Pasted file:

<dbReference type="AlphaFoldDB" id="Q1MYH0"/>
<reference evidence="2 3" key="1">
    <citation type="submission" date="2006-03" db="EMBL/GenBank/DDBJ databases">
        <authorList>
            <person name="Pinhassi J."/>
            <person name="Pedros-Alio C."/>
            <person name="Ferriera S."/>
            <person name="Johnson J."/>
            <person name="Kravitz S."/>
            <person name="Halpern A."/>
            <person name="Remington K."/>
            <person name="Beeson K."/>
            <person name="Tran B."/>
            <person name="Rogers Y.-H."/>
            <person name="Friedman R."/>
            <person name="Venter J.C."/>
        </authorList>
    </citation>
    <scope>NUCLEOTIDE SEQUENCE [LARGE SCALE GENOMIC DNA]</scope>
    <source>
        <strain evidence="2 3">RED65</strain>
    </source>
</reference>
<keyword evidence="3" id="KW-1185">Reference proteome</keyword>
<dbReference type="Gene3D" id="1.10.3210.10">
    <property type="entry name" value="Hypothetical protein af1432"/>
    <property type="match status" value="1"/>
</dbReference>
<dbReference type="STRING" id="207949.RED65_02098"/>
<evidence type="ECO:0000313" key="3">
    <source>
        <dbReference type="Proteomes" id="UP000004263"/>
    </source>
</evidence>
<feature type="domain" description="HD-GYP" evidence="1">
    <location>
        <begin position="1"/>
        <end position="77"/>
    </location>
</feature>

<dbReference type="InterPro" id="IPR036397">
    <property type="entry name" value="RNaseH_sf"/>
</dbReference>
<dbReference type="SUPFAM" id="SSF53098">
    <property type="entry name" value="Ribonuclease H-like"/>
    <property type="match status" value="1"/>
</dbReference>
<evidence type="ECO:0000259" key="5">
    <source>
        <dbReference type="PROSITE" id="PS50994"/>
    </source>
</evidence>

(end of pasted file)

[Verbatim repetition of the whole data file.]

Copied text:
<dbReference type="AlphaFoldDB" id="Q1MYH0"/>
<reference evidence="2 3" key="1">
    <citation type="submission" date="2006-03" db="EMBL/GenBank/DDBJ databases">
        <authorList>
            <person name="Pinhassi J."/>
            <person name="Pedros-Alio C."/>
            <person name="Ferriera S."/>
            <person name="Johnson J."/>
            <person name="Kravitz S."/>
            <person name="Halpern A."/>
            <person name="Remington K."/>
            <person name="Beeson K."/>
            <person name="Tran B."/>
            <person name="Rogers Y.-H."/>
            <person name="Friedman R."/>
            <person name="Venter J.C."/>
        </authorList>
    </citation>
    <scope>NUCLEOTIDE SEQUENCE [LARGE SCALE GENOMIC DNA]</scope>
    <source>
        <strain evidence="2 3">RED65</strain>
    </source>
</reference>
<keyword evidence="3" id="KW-1185">Reference proteome</keyword>
<dbReference type="Gene3D" id="1.10.3210.10">
    <property type="entry name" value="Hypothetical protein af1432"/>
    <property type="match status" value="1"/>
</dbReference>
<dbReference type="STRING" id="207949.RED65_02098"/>
<evidence type="ECO:0000313" key="3">
    <source>
        <dbReference type="Proteomes" id="UP000004263"/>
    </source>
</evidence>
<feature type="domain" description="HD-GYP" evidence="1">
    <location>
        <begin position="1"/>
        <end position="77"/>
    </location>
</feature>

<dbReference type="InterPro" id="IPR036397">
    <property type="entry name" value="RNaseH_sf"/>
</dbReference>
<dbReference type="SUPFAM" id="SSF53098">
    <property type="entry name" value="Ribonuclease H-like"/>
    <property type="match status" value="1"/>
</dbReference>
<evidence type="ECO:0000259" key="5">
    <source>
        <dbReference type="PROSITE" id="PS50994"/>
    </source>
</evidence>